Saturday, February 21, 2015

Liverpool library

Liverpool's central library is awesome. I have missed English language libraries so very much. Since I have family and friends who are librarians, and I probably would have been one in another life, I thought that I would use today's blog post to showcase it.

The  Main part of the library was completed in 1860, with the Picton Reading Room (see below added in 1879 and the Hornby Library (also see below) added in 1906. Then the library was bombed in a blitz in 1941. Most of the building needed to be rebuilt, and then between 2010-2013 they rebuilt parts of it again. The result is a mix of modern and old, and it is charming in the extreme. Plus there is a cafe on the ground floor.

The outside of the building looks very historic.

The entrance is a touch more modern with a wide walk wide walkway with the titles of famous books.

This is what you see when you walk inside. A beautiful dome and floating stairways.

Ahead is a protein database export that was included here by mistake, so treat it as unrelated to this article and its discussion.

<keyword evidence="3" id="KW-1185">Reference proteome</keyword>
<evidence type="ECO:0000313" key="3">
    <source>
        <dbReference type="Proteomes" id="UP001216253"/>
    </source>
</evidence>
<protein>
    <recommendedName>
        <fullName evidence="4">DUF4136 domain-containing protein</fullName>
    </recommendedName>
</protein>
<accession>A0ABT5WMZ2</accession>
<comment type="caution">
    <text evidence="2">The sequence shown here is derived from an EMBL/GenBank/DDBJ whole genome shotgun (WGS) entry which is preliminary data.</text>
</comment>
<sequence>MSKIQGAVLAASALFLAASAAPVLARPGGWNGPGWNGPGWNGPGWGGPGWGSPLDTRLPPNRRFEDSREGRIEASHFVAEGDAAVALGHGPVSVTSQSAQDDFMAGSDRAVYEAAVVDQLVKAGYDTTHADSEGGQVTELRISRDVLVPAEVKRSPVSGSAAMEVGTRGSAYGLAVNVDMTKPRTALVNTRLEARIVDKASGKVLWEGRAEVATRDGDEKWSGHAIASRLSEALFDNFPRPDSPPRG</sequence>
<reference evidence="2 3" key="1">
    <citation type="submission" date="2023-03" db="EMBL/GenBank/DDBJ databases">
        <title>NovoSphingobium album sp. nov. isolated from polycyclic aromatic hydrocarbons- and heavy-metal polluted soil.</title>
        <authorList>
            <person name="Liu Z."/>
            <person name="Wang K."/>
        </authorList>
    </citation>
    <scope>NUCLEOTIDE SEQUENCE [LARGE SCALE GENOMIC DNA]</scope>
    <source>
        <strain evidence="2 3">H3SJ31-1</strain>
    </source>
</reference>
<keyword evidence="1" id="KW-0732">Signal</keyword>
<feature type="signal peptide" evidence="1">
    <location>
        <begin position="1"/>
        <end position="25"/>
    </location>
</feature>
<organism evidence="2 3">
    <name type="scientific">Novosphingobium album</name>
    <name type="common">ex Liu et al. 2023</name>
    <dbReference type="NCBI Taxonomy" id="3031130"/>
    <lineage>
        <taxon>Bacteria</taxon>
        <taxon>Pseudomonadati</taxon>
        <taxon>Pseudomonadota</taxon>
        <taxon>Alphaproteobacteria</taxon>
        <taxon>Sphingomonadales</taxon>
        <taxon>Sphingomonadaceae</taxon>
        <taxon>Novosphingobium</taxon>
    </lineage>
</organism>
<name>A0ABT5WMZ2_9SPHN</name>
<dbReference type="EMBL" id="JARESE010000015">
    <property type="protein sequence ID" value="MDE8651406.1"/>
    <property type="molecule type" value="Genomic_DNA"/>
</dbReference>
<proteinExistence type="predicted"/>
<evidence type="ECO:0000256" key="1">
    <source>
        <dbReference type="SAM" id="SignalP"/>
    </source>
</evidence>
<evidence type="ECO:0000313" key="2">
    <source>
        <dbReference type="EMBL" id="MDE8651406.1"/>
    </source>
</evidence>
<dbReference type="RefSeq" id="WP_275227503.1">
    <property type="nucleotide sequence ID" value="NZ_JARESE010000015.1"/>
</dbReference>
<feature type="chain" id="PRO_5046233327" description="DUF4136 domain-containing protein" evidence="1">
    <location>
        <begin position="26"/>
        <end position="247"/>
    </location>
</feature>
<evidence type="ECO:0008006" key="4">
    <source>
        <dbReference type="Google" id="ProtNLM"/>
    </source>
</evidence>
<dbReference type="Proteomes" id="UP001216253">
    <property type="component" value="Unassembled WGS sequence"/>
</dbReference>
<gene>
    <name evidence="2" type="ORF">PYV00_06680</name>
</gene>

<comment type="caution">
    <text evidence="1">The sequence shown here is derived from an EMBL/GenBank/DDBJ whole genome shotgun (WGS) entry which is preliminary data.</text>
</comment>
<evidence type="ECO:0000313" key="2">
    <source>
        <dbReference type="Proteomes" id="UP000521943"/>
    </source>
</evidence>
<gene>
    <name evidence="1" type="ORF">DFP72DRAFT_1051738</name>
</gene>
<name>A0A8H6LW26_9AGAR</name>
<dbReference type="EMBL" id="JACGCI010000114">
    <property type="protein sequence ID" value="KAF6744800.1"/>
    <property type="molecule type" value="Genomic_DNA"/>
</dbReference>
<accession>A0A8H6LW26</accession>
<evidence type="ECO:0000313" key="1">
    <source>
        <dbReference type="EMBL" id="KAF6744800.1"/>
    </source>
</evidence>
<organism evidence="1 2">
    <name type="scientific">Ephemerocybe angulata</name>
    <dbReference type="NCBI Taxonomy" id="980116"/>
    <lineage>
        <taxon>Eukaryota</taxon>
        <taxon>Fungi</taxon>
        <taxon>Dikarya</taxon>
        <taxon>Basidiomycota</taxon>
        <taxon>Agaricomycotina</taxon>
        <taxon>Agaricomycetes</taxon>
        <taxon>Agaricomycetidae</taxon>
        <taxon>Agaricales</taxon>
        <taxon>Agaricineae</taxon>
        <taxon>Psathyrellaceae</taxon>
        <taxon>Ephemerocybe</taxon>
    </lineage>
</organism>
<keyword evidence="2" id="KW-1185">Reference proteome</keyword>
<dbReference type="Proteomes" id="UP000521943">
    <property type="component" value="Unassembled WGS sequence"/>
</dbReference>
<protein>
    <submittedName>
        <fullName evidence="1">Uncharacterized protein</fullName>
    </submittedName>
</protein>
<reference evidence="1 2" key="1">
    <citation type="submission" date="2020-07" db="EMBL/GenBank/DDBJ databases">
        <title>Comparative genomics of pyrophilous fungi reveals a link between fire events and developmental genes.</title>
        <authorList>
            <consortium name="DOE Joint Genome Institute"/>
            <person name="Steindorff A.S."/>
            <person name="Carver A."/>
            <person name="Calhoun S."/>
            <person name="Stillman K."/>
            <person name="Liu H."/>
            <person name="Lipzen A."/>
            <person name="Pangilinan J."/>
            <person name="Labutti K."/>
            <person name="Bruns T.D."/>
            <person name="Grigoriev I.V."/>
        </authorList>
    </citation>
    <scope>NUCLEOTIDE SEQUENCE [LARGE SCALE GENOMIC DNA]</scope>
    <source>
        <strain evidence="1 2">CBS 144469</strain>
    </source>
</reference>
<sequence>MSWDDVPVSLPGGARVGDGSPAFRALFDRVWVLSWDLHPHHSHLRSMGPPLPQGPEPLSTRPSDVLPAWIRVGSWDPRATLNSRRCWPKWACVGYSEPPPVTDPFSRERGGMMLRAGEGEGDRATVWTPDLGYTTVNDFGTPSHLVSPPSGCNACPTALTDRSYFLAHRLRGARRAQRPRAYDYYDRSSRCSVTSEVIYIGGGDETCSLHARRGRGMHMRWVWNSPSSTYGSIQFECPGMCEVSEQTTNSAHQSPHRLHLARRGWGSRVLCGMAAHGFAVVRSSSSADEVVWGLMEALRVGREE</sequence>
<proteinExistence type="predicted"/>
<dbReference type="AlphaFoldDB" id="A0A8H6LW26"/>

One of my favorite parts is the Picton Reading room.  It looks like something out of a historic novel. I wish I had a better picture of it, but it is a quiet zone and every sound is reflected back by the dome. That lotus lamp is massive, I doubt that I could stretch my arms to touch either side. and there are three floors of leather bounds books which you can get to by little iron spiral staircases.

If you walk through the Picton Reading room (built 1879)  you can come to the Oak room, where directly in the center of the room in a massive display case is an original Birds of North America by John James Audubon. The book must be a meter/yard tall!

The history of this particular edition, and ties between Audubon and Liverpool are interesting.

The walls of the Oak room have display cases where huge leather bound books are kept. Can you see that I took this picture as a tribute to Madrid?

The Hornby Library is also off of the Oak room, and it is a little library museum with rotating displays. When I took this photo there was a display to celebrate the 175th anniversary of the Liverpool Philharmonic.

But when we visited in early January to look at houses, there were first edition Charles Dickens books, including amusing hand written correspondence  (click to enlarge).

If you love libraries, be sure to give this one a visit. I am sure that I have only just started to explore it (I haven't been above the first floor yet, I hear that there is a roof top terrace.)

We are all doing well, I hope you are too.

Wednesday, February 18, 2015

Liverpool Love